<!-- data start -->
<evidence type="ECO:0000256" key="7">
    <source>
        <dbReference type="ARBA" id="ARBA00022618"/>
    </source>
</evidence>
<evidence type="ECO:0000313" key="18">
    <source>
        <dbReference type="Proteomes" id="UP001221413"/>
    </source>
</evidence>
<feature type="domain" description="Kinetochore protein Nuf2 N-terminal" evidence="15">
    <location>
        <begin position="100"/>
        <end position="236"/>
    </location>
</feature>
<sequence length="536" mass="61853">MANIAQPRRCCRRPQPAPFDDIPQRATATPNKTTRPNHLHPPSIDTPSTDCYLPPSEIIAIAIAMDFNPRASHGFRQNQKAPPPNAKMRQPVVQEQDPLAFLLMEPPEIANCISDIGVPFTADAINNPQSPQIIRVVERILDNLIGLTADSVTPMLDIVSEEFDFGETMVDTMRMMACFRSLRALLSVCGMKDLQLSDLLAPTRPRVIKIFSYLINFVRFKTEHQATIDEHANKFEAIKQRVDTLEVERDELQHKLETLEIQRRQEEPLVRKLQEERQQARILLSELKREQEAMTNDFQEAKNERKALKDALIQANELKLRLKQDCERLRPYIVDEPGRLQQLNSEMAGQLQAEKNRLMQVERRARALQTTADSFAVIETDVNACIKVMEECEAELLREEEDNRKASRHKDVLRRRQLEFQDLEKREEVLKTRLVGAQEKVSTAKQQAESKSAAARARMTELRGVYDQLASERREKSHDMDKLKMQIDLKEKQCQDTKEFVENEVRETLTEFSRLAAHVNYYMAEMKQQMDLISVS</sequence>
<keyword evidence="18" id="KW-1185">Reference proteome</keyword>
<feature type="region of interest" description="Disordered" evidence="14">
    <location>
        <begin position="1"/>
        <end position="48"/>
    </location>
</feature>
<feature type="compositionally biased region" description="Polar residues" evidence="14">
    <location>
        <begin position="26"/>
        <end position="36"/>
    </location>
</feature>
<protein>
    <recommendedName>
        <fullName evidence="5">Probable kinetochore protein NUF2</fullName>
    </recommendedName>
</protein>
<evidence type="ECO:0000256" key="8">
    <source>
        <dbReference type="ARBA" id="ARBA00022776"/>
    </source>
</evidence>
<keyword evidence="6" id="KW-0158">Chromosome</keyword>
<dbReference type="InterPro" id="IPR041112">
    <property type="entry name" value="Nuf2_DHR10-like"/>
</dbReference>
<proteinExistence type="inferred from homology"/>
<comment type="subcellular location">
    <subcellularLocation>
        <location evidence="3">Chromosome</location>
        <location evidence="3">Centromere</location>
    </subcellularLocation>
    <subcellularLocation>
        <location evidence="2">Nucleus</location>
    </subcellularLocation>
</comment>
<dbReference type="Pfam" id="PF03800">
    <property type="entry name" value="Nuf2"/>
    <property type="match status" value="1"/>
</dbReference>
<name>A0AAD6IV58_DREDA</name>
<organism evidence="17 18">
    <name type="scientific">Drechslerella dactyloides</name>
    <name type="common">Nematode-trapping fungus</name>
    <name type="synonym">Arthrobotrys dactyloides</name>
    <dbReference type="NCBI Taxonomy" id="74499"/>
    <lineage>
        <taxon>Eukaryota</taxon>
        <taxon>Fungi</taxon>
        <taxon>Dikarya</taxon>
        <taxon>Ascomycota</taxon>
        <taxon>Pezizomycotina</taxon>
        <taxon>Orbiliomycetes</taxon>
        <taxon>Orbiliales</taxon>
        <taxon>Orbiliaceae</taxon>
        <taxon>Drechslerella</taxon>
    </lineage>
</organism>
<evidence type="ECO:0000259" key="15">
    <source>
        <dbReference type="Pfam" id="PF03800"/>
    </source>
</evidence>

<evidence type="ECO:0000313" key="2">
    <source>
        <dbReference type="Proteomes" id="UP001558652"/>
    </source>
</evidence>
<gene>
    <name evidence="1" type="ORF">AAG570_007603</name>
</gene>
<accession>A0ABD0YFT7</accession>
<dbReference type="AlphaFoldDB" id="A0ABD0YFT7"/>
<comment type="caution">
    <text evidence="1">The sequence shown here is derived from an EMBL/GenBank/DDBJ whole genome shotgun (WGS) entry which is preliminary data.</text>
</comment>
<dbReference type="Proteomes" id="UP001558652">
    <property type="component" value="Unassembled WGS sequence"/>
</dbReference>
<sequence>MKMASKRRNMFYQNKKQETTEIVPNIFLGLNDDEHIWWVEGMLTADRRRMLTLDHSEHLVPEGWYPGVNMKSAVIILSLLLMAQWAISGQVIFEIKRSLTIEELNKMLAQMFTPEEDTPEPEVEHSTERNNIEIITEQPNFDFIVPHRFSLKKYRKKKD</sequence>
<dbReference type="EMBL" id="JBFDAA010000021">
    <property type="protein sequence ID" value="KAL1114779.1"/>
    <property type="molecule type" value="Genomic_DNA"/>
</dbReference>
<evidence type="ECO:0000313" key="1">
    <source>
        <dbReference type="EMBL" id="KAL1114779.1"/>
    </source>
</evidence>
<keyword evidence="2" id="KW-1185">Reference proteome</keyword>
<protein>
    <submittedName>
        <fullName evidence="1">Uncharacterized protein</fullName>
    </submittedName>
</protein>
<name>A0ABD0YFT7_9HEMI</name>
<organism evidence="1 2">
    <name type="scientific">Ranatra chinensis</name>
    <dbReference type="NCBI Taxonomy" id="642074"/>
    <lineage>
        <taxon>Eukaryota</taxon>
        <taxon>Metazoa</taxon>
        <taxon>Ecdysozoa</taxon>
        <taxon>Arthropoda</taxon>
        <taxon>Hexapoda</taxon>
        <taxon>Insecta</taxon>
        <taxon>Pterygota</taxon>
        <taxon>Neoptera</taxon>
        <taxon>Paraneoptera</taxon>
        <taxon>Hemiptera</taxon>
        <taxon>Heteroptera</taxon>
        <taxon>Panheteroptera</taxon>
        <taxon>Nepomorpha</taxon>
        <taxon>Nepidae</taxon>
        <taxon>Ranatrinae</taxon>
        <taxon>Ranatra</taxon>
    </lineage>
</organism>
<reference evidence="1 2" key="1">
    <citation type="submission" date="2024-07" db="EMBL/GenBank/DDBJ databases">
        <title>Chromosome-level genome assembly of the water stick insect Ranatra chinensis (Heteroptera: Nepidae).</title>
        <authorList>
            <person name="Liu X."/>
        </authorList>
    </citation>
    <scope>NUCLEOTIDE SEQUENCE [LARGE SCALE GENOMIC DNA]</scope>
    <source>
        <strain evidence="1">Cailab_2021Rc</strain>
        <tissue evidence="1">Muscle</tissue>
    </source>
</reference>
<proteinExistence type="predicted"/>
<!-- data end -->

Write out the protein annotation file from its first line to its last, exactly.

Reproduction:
<evidence type="ECO:0000256" key="7">
    <source>
        <dbReference type="ARBA" id="ARBA00022618"/>
    </source>
</evidence>
<evidence type="ECO:0000313" key="18">
    <source>
        <dbReference type="Proteomes" id="UP001221413"/>
    </source>
</evidence>
<feature type="domain" description="Kinetochore protein Nuf2 N-terminal" evidence="15">
    <location>
        <begin position="100"/>
        <end position="236"/>
    </location>
</feature>
<sequence length="536" mass="61853">MANIAQPRRCCRRPQPAPFDDIPQRATATPNKTTRPNHLHPPSIDTPSTDCYLPPSEIIAIAIAMDFNPRASHGFRQNQKAPPPNAKMRQPVVQEQDPLAFLLMEPPEIANCISDIGVPFTADAINNPQSPQIIRVVERILDNLIGLTADSVTPMLDIVSEEFDFGETMVDTMRMMACFRSLRALLSVCGMKDLQLSDLLAPTRPRVIKIFSYLINFVRFKTEHQATIDEHANKFEAIKQRVDTLEVERDELQHKLETLEIQRRQEEPLVRKLQEERQQARILLSELKREQEAMTNDFQEAKNERKALKDALIQANELKLRLKQDCERLRPYIVDEPGRLQQLNSEMAGQLQAEKNRLMQVERRARALQTTADSFAVIETDVNACIKVMEECEAELLREEEDNRKASRHKDVLRRRQLEFQDLEKREEVLKTRLVGAQEKVSTAKQQAESKSAAARARMTELRGVYDQLASERREKSHDMDKLKMQIDLKEKQCQDTKEFVENEVRETLTEFSRLAAHVNYYMAEMKQQMDLISVS</sequence>
<keyword evidence="18" id="KW-1185">Reference proteome</keyword>
<feature type="region of interest" description="Disordered" evidence="14">
    <location>
        <begin position="1"/>
        <end position="48"/>
    </location>
</feature>
<feature type="compositionally biased region" description="Polar residues" evidence="14">
    <location>
        <begin position="26"/>
        <end position="36"/>
    </location>
</feature>
<protein>
    <recommendedName>
        <fullName evidence="5">Probable kinetochore protein NUF2</fullName>
    </recommendedName>
</protein>
<evidence type="ECO:0000256" key="8">
    <source>
        <dbReference type="ARBA" id="ARBA00022776"/>
    </source>
</evidence>
<keyword evidence="6" id="KW-0158">Chromosome</keyword>
<dbReference type="InterPro" id="IPR041112">
    <property type="entry name" value="Nuf2_DHR10-like"/>
</dbReference>
<proteinExistence type="inferred from homology"/>
<comment type="subcellular location">
    <subcellularLocation>
        <location evidence="3">Chromosome</location>
        <location evidence="3">Centromere</location>
    </subcellularLocation>
    <subcellularLocation>
        <location evidence="2">Nucleus</location>
    </subcellularLocation>
</comment>
<dbReference type="Pfam" id="PF03800">
    <property type="entry name" value="Nuf2"/>
    <property type="match status" value="1"/>
</dbReference>
<name>A0AAD6IV58_DREDA</name>
<organism evidence="17 18">
    <name type="scientific">Drechslerella dactyloides</name>
    <name type="common">Nematode-trapping fungus</name>
    <name type="synonym">Arthrobotrys dactyloides</name>
    <dbReference type="NCBI Taxonomy" id="74499"/>
    <lineage>
        <taxon>Eukaryota</taxon>
        <taxon>Fungi</taxon>
        <taxon>Dikarya</taxon>
        <taxon>Ascomycota</taxon>
        <taxon>Pezizomycotina</taxon>
        <taxon>Orbiliomycetes</taxon>
        <taxon>Orbiliales</taxon>
        <taxon>Orbiliaceae</taxon>
        <taxon>Drechslerella</taxon>
    </lineage>
</organism>
<evidence type="ECO:0000259" key="15">
    <source>
        <dbReference type="Pfam" id="PF03800"/>
    </source>
</evidence>

<evidence type="ECO:0000313" key="2">
    <source>
        <dbReference type="Proteomes" id="UP001558652"/>
    </source>
</evidence>
<gene>
    <name evidence="1" type="ORF">AAG570_007603</name>
</gene>
<accession>A0ABD0YFT7</accession>
<dbReference type="AlphaFoldDB" id="A0ABD0YFT7"/>
<comment type="caution">
    <text evidence="1">The sequence shown here is derived from an EMBL/GenBank/DDBJ whole genome shotgun (WGS) entry which is preliminary data.</text>
</comment>
<dbReference type="Proteomes" id="UP001558652">
    <property type="component" value="Unassembled WGS sequence"/>
</dbReference>
<sequence>MKMASKRRNMFYQNKKQETTEIVPNIFLGLNDDEHIWWVEGMLTADRRRMLTLDHSEHLVPEGWYPGVNMKSAVIILSLLLMAQWAISGQVIFEIKRSLTIEELNKMLAQMFTPEEDTPEPEVEHSTERNNIEIITEQPNFDFIVPHRFSLKKYRKKKD</sequence>
<dbReference type="EMBL" id="JBFDAA010000021">
    <property type="protein sequence ID" value="KAL1114779.1"/>
    <property type="molecule type" value="Genomic_DNA"/>
</dbReference>
<evidence type="ECO:0000313" key="1">
    <source>
        <dbReference type="EMBL" id="KAL1114779.1"/>
    </source>
</evidence>
<keyword evidence="2" id="KW-1185">Reference proteome</keyword>
<protein>
    <submittedName>
        <fullName evidence="1">Uncharacterized protein</fullName>
    </submittedName>
</protein>
<name>A0ABD0YFT7_9HEMI</name>
<organism evidence="1 2">
    <name type="scientific">Ranatra chinensis</name>
    <dbReference type="NCBI Taxonomy" id="642074"/>
    <lineage>
        <taxon>Eukaryota</taxon>
        <taxon>Metazoa</taxon>
        <taxon>Ecdysozoa</taxon>
        <taxon>Arthropoda</taxon>
        <taxon>Hexapoda</taxon>
        <taxon>Insecta</taxon>
        <taxon>Pterygota</taxon>
        <taxon>Neoptera</taxon>
        <taxon>Paraneoptera</taxon>
        <taxon>Hemiptera</taxon>
        <taxon>Heteroptera</taxon>
        <taxon>Panheteroptera</taxon>
        <taxon>Nepomorpha</taxon>
        <taxon>Nepidae</taxon>
        <taxon>Ranatrinae</taxon>
        <taxon>Ranatra</taxon>
    </lineage>
</organism>
<reference evidence="1 2" key="1">
    <citation type="submission" date="2024-07" db="EMBL/GenBank/DDBJ databases">
        <title>Chromosome-level genome assembly of the water stick insect Ranatra chinensis (Heteroptera: Nepidae).</title>
        <authorList>
            <person name="Liu X."/>
        </authorList>
    </citation>
    <scope>NUCLEOTIDE SEQUENCE [LARGE SCALE GENOMIC DNA]</scope>
    <source>
        <strain evidence="1">Cailab_2021Rc</strain>
        <tissue evidence="1">Muscle</tissue>
    </source>
</reference>
<proteinExistence type="predicted"/>